Collaboration aims to strengthen medical results
News that leaders from the Hormel Foundation, the University of Minnesota and Mayo Clinic had finalized a collaborative agreement Tuesday might have some people wondering what it means.
The goal is to create one of the world's best medical research institutions — the Hormel Institute — but what will change? Aren't the three institutions already partners? The short answer is yes.
The difference will come from the top down, said Eric Kaler, new president of the university. He was in Austin on Tuesday to sign the agreement.
"What we've done is created a new board structure," he said. "That will allow us to be better connected to the three institutions. They'll provide instruction in a more thoughtful, more insightful way." The result Kaler said, will be a "more engaged, more efficient" process and quicker results.
"We value our relationships with Hormel and with Mayo Clinic," he said. The agreement is "one more link in the chain."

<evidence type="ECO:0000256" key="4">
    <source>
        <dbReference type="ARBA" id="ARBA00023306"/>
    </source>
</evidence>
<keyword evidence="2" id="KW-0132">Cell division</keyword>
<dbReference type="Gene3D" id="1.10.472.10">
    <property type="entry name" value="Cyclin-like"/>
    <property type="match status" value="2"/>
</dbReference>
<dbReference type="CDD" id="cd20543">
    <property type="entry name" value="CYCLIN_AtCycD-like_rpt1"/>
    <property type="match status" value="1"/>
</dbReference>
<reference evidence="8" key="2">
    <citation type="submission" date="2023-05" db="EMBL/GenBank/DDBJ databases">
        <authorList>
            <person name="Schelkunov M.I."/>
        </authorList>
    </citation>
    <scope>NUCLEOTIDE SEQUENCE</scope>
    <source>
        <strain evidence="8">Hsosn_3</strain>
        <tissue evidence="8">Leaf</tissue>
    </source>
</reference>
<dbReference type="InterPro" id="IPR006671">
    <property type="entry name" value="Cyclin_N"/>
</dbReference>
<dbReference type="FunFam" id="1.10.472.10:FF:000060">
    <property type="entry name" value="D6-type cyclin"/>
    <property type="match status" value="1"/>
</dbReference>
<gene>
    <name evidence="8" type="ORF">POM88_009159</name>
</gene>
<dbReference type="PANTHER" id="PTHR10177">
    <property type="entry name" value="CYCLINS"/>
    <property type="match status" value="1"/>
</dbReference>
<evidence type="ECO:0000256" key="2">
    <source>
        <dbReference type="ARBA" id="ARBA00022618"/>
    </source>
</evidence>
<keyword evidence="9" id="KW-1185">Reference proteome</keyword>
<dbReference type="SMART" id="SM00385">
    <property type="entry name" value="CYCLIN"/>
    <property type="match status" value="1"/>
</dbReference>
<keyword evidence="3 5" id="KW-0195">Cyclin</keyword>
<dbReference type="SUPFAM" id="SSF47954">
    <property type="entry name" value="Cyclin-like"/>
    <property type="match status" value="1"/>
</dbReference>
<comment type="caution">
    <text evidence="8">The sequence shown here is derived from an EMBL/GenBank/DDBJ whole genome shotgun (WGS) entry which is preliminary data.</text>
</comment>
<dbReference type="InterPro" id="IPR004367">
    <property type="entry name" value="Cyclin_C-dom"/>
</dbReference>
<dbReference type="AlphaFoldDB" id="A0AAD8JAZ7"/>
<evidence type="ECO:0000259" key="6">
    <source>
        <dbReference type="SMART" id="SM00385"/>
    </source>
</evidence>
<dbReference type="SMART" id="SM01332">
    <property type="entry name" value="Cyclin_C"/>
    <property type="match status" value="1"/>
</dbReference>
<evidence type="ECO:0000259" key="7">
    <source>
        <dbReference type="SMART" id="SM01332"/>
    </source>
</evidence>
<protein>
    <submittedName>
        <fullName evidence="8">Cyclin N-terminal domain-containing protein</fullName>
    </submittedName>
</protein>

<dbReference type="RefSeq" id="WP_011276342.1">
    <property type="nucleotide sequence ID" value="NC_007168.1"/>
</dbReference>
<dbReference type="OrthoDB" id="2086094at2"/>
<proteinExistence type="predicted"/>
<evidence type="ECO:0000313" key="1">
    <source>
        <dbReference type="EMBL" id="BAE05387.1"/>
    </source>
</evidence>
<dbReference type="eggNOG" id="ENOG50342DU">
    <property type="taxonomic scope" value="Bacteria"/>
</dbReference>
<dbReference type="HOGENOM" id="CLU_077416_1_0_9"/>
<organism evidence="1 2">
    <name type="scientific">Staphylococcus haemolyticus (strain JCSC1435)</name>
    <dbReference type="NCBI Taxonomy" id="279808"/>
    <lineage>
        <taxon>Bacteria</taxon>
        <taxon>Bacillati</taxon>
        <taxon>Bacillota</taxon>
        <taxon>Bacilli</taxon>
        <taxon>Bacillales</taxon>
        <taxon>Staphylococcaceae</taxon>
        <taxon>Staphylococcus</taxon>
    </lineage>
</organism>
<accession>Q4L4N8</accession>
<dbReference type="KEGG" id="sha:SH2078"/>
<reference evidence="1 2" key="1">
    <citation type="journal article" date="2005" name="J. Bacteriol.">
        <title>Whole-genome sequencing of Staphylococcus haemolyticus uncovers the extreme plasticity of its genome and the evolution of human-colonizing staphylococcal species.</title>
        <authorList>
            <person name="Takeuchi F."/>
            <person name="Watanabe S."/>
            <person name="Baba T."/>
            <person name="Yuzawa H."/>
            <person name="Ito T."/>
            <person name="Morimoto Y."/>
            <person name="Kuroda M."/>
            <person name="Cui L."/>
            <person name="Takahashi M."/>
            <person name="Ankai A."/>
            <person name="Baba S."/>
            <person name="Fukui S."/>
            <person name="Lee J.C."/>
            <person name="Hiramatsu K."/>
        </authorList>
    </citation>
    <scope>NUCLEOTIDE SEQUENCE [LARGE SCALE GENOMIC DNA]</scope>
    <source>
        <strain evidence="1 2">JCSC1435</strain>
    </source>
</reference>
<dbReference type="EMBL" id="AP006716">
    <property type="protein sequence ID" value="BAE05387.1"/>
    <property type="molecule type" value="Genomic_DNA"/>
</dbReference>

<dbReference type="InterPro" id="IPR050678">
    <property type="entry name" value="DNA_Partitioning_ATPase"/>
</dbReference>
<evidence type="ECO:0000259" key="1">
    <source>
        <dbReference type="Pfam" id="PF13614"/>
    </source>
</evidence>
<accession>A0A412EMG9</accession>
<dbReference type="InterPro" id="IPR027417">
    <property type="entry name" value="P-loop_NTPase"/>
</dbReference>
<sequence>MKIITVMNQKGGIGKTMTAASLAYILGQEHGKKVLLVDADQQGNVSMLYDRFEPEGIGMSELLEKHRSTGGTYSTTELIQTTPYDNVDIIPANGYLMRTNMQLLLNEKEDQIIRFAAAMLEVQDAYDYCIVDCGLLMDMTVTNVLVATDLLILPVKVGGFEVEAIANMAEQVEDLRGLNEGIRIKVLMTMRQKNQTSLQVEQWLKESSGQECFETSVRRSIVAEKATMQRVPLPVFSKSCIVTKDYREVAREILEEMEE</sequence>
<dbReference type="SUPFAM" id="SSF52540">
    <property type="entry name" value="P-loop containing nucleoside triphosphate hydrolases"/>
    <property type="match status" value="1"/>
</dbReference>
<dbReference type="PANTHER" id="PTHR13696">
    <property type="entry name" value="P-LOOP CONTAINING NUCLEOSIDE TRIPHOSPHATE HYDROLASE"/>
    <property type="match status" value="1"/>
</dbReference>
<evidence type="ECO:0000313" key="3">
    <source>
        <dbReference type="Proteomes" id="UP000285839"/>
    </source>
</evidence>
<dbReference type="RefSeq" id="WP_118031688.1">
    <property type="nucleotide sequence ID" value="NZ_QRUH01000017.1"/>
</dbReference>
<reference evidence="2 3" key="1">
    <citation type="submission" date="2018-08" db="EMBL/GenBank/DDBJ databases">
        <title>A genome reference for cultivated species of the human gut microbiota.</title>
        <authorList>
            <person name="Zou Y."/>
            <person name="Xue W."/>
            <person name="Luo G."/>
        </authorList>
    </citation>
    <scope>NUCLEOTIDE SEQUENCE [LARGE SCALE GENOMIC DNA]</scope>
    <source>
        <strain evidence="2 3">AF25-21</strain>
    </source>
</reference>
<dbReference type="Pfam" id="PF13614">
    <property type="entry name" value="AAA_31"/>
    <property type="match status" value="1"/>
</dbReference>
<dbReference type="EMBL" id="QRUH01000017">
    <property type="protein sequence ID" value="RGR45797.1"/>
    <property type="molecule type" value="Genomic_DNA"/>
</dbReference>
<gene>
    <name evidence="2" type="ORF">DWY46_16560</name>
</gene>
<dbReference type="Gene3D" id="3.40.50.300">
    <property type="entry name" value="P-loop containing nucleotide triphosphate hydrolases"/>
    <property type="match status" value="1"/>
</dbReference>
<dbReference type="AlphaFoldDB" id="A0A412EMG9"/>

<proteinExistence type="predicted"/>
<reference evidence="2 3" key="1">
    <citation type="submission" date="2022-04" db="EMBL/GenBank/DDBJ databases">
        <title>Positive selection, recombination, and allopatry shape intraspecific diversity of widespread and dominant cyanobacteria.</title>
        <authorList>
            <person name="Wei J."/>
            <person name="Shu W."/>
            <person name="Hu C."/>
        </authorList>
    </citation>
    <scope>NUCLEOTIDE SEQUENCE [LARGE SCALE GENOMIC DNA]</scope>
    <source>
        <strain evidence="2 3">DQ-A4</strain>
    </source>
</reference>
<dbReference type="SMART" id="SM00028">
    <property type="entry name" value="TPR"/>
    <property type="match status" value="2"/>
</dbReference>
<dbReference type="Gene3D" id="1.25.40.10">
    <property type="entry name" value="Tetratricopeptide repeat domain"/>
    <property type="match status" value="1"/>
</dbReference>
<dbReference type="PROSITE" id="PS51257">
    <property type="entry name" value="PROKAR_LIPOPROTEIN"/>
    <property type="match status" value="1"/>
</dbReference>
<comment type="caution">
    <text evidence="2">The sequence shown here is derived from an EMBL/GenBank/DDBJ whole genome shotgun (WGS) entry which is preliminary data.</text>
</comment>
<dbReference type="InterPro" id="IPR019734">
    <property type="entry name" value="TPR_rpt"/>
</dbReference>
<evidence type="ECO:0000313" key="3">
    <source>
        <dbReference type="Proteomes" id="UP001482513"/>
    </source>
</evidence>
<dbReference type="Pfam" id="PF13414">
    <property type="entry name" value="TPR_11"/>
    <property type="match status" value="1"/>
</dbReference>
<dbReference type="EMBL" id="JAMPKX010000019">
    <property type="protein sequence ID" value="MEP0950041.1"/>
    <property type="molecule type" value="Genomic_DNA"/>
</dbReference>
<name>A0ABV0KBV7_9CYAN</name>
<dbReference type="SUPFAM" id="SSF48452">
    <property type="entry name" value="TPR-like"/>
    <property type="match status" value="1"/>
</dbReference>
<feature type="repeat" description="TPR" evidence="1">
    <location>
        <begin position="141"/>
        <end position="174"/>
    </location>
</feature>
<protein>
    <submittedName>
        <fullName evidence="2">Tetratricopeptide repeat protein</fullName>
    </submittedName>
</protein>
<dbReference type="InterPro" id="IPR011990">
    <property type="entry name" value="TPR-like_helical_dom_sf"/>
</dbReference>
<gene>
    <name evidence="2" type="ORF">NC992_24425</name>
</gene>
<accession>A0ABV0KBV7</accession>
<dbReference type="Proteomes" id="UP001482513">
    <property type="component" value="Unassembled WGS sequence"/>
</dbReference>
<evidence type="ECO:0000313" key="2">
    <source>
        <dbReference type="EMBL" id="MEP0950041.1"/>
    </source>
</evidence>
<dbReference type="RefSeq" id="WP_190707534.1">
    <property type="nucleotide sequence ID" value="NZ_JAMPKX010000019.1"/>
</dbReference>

The chain will feature research by the Hormel Institute's cancer prevention experts and the ability to translate that research into clinical trials by the university. The final step, Kaler said, is delivery of care by Mayo Clinic.
Dr. Zigang Dong, executive director of the Institute, said Tuesday he is "very happy. I know my duty and will do my best. I tell people I'm a really lucky guy. This is a day to celebrate, as the partnership means the process from discovery to medical care is accelerated."
With the agreement comes the second stage of expansion of the Austin facility, which tripled in size in 2008. That move promised to add 100 faculty and staff; Dong said a comparable number is expected with the second expansion.
The Institute's focus remains solid.
"We cannot completely cure cancer," Dong said, "so we concentrate on prevention."
Dr. Tim Mulcahey, vice president of research for the University of Minnesota, said the collaboration is key.
"We all as institutions have to be true to our mission and true to our business," he said. "But one thing I've learned is that's not good enough. We also have to be concerned and be committed to our community, to our region, to Minnesota and to the world.
"If we can carry that commitment home and be as true to that as Hormel has been, then I think the limits are boundless," Mulcahey said.